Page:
You're making it too difficult :) Stopping distances are higher when you lock the wheels, I guess that's what you meant and it's correct. This is a typical property of a tyre, the most of the braking force can be transferred to the road just before locking. It's hard to explain, if you want I can try to scan and attach a graph that shows this.

    (This is similar as the sidewards force, where a max side force can be transferred just before sliding)

    The quality of a good braking system is in allowing a max friction on all 4 wheels, without locking. Because if the disc is locked, the wheel will be locked too, and in that condition it provides less braking power.
     
  22. PjotrStroganov

    PjotrStroganov

    Messages:
    283
    Braking has a more sophistocated feel too it, but indeed, locking up your tires is very hard indeed. The sound of the tires suggest you can lock up, and there is an amount of understeer, but you still can control the car when "locking up" your brakes.

    I guess we must conclude that this must be seen as an improvement to gt3, but to keep everyone happy some consessions have to be made to realistic controls. I think yamauchi wants gamers to feel like they really can control the car as a racing driver. This wouldn't be possible when gt4p had real simcontrols. Then, this game would only attrackt sim enthousiasts. He wants to make it accesible for everyone.
     
  23. Buggy Boy

    Buggy Boy

    Messages:
    660
    I see you're also firmly addicted to this forum? ;) Imo a good solution was to make this :irked: brake assistance unselectable.
     
  24. dble07

    dble07

    Messages:
    11
    yes... stopping distance IS increased when locking ( I have corrected that) and yes... max grip between road and tyre in any direction (lateral or otherwise) is at the point just before slippage,
    hence the pad and disc are doing most of the work.... so size of disc and pad area (actually swept area) is more important....
     
  25. Buggy Boy

    Buggy Boy

    Messages:
    660
    The pad and the disc are most effective if they lock, but then the tyre isn't effective any more. So the art is not the make a disc-pad combination that is powerfull (in that case an old brake drum would be a good solution), but a combination that can transfer max force without locking and during a long period.

    All the stopping force however to reduce the speed of the car, has to be generated between the tyre and the road.

    That's why stopping distance is longer on a wet road and even more on ice ...
     
  26. dble07

    dble07

    Messages:
    11
    I am not disagreeing with what you are saying about the tyres.... just that you are still over simplifying things...

    .. on a heavy car.. we have 13inch and not 6 inch discs and 6 piston calipers and not one piston to help the car slow down... then you have the whole suspension system and chassis dynamics to transfer all this stopping to the tyres...

    ... to say that it is all between tyre and road is just to simple
    for any kind of analysis....

    BTW... nothing wrong with a drum brake... they work just as well, except they retain heat..
     
  27. AndreasN

    AndreasN

    Messages:
    46
    I dont think the numbers of callipers have so much todo with it.

    There are sportscars with 1-2callipers. but its how good they
    work that counts.

    and you dont really want wheight transfer under braking?
    cause then the frontwheels have to take all braking by itself,
    where on the MB SLR, you get a rearwing up, to get the
    rearend down, and it brakes amazingly good (as stated earlier)
     
  28. Rapidone

    Rapidone

    Messages:
    75
    http://uk.cars.yahoo.com/newcars/lotus/elise/323087a.html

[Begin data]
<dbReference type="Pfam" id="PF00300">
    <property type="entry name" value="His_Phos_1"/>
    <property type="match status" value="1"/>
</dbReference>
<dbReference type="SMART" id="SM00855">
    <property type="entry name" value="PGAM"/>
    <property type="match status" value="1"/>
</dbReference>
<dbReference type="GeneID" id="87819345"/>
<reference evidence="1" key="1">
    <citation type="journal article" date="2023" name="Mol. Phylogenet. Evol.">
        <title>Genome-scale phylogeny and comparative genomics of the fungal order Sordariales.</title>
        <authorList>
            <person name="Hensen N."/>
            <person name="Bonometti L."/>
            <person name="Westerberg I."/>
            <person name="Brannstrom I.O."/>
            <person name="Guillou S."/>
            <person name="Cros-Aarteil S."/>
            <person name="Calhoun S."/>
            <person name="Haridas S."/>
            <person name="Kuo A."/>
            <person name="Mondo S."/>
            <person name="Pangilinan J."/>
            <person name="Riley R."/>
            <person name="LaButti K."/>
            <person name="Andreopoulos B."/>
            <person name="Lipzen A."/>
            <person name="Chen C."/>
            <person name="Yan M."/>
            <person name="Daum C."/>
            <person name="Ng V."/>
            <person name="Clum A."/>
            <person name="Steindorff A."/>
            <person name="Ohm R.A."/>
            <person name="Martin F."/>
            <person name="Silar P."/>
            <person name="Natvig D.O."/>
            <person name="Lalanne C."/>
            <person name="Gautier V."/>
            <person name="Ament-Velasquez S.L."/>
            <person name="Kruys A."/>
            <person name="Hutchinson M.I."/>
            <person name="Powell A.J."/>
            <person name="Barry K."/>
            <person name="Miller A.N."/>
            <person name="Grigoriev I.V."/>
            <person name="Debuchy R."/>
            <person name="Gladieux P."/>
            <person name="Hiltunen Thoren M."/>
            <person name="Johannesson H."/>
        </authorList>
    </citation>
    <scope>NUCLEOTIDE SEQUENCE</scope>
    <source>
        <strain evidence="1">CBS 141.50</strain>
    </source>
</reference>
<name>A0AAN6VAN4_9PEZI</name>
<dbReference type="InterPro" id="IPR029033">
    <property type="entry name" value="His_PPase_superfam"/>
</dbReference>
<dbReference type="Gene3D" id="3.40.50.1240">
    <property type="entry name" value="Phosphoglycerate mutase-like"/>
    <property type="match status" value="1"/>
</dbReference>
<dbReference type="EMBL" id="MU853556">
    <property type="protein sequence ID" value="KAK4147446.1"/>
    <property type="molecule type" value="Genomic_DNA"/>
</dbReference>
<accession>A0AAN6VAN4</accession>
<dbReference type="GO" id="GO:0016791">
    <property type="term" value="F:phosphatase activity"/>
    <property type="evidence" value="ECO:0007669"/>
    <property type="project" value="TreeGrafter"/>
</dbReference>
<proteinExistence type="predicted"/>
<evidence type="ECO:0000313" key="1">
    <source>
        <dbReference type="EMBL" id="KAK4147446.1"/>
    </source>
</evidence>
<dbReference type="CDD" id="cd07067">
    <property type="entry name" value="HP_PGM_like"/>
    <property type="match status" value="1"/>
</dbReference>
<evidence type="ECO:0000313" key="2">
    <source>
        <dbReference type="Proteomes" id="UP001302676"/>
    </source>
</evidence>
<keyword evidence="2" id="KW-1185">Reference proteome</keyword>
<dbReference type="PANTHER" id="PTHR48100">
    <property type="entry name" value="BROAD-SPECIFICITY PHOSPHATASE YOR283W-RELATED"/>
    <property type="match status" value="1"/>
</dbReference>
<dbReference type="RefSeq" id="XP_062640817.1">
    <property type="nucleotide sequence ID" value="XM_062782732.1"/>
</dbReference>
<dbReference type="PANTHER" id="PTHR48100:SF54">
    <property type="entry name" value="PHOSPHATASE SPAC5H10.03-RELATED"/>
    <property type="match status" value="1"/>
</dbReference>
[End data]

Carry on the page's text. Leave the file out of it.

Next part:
http://autos.yahoo.com/newcars/merc...amgroadster_2005/15566/style_specs.html?p=all

    Elise tyre width 185/205

    SL55 tyre width 255

    The SL55 has wider tyres that are roughly 30% wider than the elise.

    http://www.suninternational-usa.com/pr_els04.html

    http://www.engine-power.com/mercedes-benz/sl55_amg.html

    Elise weight distribution 38% on the front.
    SL55 near 50% on front.

    SL55 has more weight on the front wheel which is beter for stopping.

    This may explain some of the difference, but still the mercedes is more than twice the weight. It still doesn't make much sence.
     
  29. Rapidone

    Rapidone

    Messages:
    75
    No, I'm not still with you. Why is that the case?

    Having thought about this problem a little more, it seems obvious that the mass of a vehicle has little effect on the braking distances. Assuming that the breaks are able to apply enough stopping power to make the wheels almost lock, and cars are designed for this proviso to be true.

    The only reason a heavier vehicle will have a slightly longer stopping distance is because wind resistance slows a lighter car more than a heavier one. For the same reason two objects of equal shape and size but different weights will have different terminal velocities.

    It's the size of tyres that has the biggest effect on stopping distances and the ability of the chassy and suspension to keep the tyres on the ground.
     
  30. Buggy Boy

    Buggy Boy

    Messages:
    660
    Hi Rapidone,


    You sound like an engineer :) are you?



    You're right, this explains some, perhaps even much of the difference.



    I agree with this too, probably the SL55AMG is better in this domain too, what could explain the rest of the difference.
    ... however, the Elise really brakes badly compared to all other cars, and I don't think all other cars beat the Elise's tyre width, frame and suspension ...



    You probably want to say that if two cars have the same aerodynamic drag, the heavier one will be slowed down less due to its inertia (= mass x speed) ;)



    I must admit that I'm not for 100% sure any more that this principle is valid for longitudinal forces, but :
    you can draw a graph for a tyre, that gives, at a given speed, the Max sideward force in function of the weight on the tyre. The value of that Max sideward force increases as the weight of the car increases, but not as fast as the weight.
    In other words : the increase in sideward force that can be exercised by the tyre, is not linear with the weight of the car.

    It sounds logical that this is valid for longitudinal (braking and accelerating) force too, but I find no graphs that prove it.